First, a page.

I want to do all I can to encourage the men to step up. And I know there have been enough bad marriages in our society that there’s a certain amount of fear and trepidation. But you have to look at marriage as the way the Lord looks at His church. He knows the bride has problems, but He is her redeemer, He is her rescuer. And I think if you can find a godly woman, that reward is the greatest reward that life can offer. Just don’t let the world define what that woman should be. OK? Really good question.

Seeing the full context, it’s worth revisiting Ephesians 5:

22 Wives, be subject to your own husbands, as to the Lord. 23 For the husband is the head of the wife, as Christ also is the head of the church, He Himself being the Savior of the body. 24 But as the church is subject to Christ, so also the wives ought to be to their husbands in everything.

25 Husbands, love your wives, just as Christ also loved the church and gave Himself up for her, 26 so that He might sanctify her, having cleansed her by the washing of water with the word, 27 that He might present to Himself the church in all her glory, having no spot or wrinkle or any such thing; but that she would be holy and blameless. 28 So husbands ought also to love their own wives as their own bodies. He who loves his own wife loves himself; 29 for no one ever hated his own flesh, but nourishes and cherishes it, just as Christ also does the church, 30 because we are members of His body. 31 For this reason a man shall leave his father and mother and shall be joined to his wife, and the two shall become one flesh. 32 This mystery is great; but I am speaking with reference to Christ and the church. 33 Nevertheless, each individual among you also is to love his own wife even as himself, and the wife must see to it that she respects her husband.

Ephesians 5:22-33 NASB1995

It’s worth noting that the idea of “mutual submission” as popularly understood in the church today is not what’s taught in this passage. Verse 21 is addressing the preceding paragraph but the NIV (2011) includes verse 21 in this portion. Rachael Denhollander includes this in her understanding of marriage, in her lengthy thread.

Paul too applies the idea that the husband is a Christ figure in a marriage. I would argue that Paul goes way further with this Scriptural idea than MacArthur ever does.

MAcAuthur states that men are to be protectors, providers, and rescuers of women in and through marriage. This is not a stretch of the text. It’s also historic Christian thought.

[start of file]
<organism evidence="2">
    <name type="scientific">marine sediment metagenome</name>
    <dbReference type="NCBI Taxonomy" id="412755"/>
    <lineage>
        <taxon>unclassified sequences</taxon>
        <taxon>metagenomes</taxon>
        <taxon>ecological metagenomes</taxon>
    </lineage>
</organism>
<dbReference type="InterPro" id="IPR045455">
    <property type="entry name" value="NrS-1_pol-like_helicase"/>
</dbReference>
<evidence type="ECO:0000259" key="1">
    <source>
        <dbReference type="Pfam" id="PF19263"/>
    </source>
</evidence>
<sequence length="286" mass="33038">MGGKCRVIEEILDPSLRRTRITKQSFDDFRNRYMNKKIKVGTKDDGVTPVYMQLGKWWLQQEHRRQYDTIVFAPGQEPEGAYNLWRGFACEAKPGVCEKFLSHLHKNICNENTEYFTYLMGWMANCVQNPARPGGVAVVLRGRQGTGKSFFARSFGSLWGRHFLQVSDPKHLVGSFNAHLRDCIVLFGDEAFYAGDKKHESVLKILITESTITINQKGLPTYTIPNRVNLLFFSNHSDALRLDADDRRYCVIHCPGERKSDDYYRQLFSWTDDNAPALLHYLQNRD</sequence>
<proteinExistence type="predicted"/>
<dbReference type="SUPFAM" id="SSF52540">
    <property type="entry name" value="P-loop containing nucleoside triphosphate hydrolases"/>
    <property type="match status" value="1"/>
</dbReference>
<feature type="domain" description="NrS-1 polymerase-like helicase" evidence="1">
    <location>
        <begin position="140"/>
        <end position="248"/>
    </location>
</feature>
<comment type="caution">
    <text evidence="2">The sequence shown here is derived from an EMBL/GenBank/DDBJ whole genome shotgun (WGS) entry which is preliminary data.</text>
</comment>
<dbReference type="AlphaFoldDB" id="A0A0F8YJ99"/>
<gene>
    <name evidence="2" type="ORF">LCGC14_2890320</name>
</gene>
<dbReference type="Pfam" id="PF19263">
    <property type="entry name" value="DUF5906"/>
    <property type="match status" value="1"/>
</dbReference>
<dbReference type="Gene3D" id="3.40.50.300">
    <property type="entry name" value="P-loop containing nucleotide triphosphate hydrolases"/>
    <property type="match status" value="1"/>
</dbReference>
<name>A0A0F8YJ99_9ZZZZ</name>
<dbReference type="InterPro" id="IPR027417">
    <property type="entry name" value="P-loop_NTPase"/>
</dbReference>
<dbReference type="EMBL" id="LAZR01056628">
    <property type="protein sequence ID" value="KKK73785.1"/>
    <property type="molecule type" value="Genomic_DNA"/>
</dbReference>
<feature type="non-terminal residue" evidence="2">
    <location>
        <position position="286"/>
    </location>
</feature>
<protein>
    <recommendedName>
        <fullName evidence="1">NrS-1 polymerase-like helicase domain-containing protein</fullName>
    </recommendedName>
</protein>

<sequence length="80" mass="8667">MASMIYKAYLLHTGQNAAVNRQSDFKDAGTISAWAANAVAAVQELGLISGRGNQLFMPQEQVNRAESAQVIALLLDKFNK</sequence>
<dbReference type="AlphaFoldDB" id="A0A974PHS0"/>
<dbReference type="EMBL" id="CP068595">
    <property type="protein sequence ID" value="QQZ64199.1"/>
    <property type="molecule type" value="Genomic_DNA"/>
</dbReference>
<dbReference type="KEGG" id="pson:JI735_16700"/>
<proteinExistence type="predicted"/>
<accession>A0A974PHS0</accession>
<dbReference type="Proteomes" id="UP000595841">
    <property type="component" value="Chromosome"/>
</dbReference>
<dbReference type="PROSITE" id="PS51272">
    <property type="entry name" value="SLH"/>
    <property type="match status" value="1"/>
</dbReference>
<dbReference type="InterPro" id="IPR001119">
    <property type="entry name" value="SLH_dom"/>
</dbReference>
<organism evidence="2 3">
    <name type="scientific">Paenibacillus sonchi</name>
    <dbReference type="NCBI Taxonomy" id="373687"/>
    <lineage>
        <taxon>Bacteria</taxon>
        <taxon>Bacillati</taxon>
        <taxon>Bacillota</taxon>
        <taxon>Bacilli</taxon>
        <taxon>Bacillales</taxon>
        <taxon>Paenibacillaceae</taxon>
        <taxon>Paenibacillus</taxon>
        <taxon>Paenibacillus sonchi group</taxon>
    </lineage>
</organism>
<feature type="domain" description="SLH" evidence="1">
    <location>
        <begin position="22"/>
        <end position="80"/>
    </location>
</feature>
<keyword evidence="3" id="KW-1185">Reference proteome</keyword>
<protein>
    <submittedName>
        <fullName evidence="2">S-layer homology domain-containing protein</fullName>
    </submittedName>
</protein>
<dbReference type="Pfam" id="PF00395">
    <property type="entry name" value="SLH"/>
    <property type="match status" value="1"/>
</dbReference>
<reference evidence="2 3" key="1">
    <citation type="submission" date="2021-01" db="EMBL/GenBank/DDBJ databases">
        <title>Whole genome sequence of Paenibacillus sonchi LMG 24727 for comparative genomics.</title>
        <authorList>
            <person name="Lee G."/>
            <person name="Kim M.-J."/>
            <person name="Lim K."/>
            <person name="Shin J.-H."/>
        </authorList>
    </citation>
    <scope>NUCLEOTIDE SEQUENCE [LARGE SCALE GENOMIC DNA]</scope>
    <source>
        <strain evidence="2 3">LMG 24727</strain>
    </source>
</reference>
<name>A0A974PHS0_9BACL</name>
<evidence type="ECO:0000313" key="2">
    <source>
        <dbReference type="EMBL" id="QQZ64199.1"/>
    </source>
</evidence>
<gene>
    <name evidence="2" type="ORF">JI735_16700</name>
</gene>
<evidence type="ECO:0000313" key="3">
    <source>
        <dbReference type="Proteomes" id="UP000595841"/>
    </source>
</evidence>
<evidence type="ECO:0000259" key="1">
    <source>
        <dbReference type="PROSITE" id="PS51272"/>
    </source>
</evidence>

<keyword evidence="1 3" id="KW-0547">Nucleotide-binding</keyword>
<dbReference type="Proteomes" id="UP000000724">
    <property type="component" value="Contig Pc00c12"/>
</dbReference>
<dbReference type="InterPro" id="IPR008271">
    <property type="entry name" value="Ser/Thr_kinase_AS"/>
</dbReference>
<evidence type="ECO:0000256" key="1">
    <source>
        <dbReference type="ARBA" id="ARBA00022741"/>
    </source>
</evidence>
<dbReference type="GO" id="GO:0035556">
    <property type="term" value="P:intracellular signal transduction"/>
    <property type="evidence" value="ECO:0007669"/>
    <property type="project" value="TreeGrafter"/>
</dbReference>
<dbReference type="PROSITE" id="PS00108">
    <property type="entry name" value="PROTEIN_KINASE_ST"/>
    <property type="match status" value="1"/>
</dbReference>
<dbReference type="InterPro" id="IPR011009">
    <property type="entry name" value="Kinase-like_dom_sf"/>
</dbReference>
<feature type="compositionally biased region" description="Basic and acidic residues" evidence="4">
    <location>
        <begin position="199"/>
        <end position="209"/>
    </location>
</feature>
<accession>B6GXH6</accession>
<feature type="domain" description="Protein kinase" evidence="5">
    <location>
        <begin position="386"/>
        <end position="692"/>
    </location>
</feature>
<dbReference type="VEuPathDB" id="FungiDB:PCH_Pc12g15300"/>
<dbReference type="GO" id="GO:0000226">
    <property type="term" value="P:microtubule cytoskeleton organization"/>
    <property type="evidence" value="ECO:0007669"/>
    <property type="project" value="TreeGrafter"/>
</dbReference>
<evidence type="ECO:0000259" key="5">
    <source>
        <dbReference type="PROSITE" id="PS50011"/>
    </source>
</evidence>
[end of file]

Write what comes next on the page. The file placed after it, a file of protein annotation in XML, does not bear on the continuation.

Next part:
Denhollander would also erroneously argue that John MacArthur takes influence from Bill Gothard, who operates in a completely different theological ecosystem.

Here we see the real intent for this most: to rehash the Eilieen Gray situation. But in any case, this attempt will backfire as 2023 seems as though it will be the year the church finally wises up to Rachael Denhollander and her feminist agenda in the church. Going after John MacArthur and being wrong on the Scripture is going to attract a lot of attention to her other teachings.

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3 Responses

  1. I think part of the problem is that far too many Christians act as “free agents” as opposed to being members of the Body of Christ and the local church.
    As free agents, there is little loyalty to God’s Word, the one body of Christ with many members, church membership…
    But, the finger must be pointed from the pastors on down to elders & deacons. What with unending nepotism, church politics, poor bible dedication, and elitism, the rightful saturation of godly living is thwarted…husband & wives are not knowing who they are thereby creating a “mine-field” yoking.

  2. I have a horrified look on my face as I read this. The question is terrible, and the answer is worse. MacArthur really did say that men are saviors to women. That’s just…. heretical.
    Denhollander brought all this up as a way to explain that the heretical things Josh Butler said about sex were published because the people that published it believed it. It didn’t slip through the cracks. It’s what they meant to say.

    And MacArthur was wrong about Eileen Gray, and many, many other women in abusive situations.